Daria Martin’s “At The Threshold”
              Morgan Quaintance
              “I experience pain and sensation in response to seeing or thinking about another individual getting hit or touched on part of their body.” This description of mirror-touch synesthesia—the ability to feel the same or sympathetic physiological sensations and emotional states in sync with another human being, animal, or sometimes an object—is given by Sophie. Her written account is part of a correspondence between London-based filmmaker Daria Martin and other mirror-touch synesthetes. All provide insights into experiences of highly empathic intersubjectivity, and informed Martin’s development of three short films. At The Threshold (2014-2015), a narrative of domestic co-dependency threatened by an outside force, is the second and most recent installment in the trilogy. Projected in a small, dark room, it is a hypnotic vision of uncanny sensuality, shot in saturated 16mm film, in which the lines between self, other, and object dissolve into a holistic sensory continuum. The setup is simple. A mother and son are housebound synesthetes. Theirs is an interior world of wonder, a microcosm of things and materials that open a universe of rich associative and intensely poetic sensory experience. A red jumper, a cracked eggshell, a ball of wool: each cause a rush of psychophysiological associations for the …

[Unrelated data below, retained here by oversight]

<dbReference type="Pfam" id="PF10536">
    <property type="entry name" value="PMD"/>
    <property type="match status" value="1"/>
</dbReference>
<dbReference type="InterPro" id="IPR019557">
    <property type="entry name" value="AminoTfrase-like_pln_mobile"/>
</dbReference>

London Roundup
              Orit Gat
              In an art fair week, when it seems like everyone around is constantly discussing where they were, what they saw, and how it was, discourse is dependent on physical participation, on the encounter with art in a space, strengthening the primacy of the exhibition as a mode of experiencing artwork. While there is still a lot of thinking to be made about how display has historically shaped production and continues to do so, Frieze week in London is a great moment to assess whether there is something about the exhibition that makes it such a lasting form. So why do we still go see exhibitions? Chisenhale Gallery is showing Jumana Manna’s A magical substance flows into me (2015), a 70-minute film screened five times a day. It is an exploration of traditional local music in Palestine/Israel, based on Manna’s research into the work of the German-Jewish ethnomusicologist Robert Lachmann (1892-1939) in Mandatory Palestine. Manna plays radio recordings made by Lachmann on an iPhone to the participants in her film, ranging from a young Jewish musician singing the Arabic songs her Moroccan grandmother taught her to a Palestinian flute maker who explains that traditional Palestinian music is more fashionable in the West …